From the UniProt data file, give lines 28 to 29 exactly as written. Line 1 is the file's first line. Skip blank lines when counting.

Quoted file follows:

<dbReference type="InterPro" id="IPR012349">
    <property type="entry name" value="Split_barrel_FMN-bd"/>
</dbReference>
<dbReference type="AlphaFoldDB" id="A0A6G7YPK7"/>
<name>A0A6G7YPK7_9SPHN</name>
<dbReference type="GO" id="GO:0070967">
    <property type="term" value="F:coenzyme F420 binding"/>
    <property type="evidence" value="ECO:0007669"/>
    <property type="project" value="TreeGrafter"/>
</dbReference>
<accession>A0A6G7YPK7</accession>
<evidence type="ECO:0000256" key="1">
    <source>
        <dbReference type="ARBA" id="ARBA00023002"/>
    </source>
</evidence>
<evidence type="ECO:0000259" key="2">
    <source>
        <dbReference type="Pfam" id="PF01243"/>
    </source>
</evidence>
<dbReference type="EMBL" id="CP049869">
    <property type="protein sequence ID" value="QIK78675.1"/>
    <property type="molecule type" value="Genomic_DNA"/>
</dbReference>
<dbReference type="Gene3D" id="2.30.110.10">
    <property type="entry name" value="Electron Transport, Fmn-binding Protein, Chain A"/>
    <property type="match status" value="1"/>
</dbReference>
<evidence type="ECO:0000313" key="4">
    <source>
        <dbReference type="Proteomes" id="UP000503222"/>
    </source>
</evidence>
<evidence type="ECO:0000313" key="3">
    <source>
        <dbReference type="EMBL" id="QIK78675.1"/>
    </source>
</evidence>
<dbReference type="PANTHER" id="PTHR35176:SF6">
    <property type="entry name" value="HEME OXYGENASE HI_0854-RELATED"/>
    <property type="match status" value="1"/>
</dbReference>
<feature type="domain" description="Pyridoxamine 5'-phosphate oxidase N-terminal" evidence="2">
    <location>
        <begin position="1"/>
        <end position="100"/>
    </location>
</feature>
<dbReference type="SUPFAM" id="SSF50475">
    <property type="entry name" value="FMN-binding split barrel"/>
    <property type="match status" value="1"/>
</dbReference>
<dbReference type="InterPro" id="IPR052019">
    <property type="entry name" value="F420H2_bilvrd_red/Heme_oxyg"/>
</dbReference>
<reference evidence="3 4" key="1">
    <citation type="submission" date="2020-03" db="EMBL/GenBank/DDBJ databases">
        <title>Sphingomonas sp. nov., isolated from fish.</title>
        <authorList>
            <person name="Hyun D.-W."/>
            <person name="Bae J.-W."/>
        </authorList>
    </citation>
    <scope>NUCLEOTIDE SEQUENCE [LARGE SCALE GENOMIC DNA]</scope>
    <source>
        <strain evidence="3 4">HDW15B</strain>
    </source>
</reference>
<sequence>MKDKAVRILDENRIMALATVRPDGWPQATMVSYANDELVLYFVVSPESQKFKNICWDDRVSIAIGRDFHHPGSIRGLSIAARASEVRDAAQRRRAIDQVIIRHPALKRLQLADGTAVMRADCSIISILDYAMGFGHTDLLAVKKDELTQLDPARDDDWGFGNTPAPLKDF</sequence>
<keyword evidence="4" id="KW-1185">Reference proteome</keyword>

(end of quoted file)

    <property type="match status" value="1"/>
</dbReference>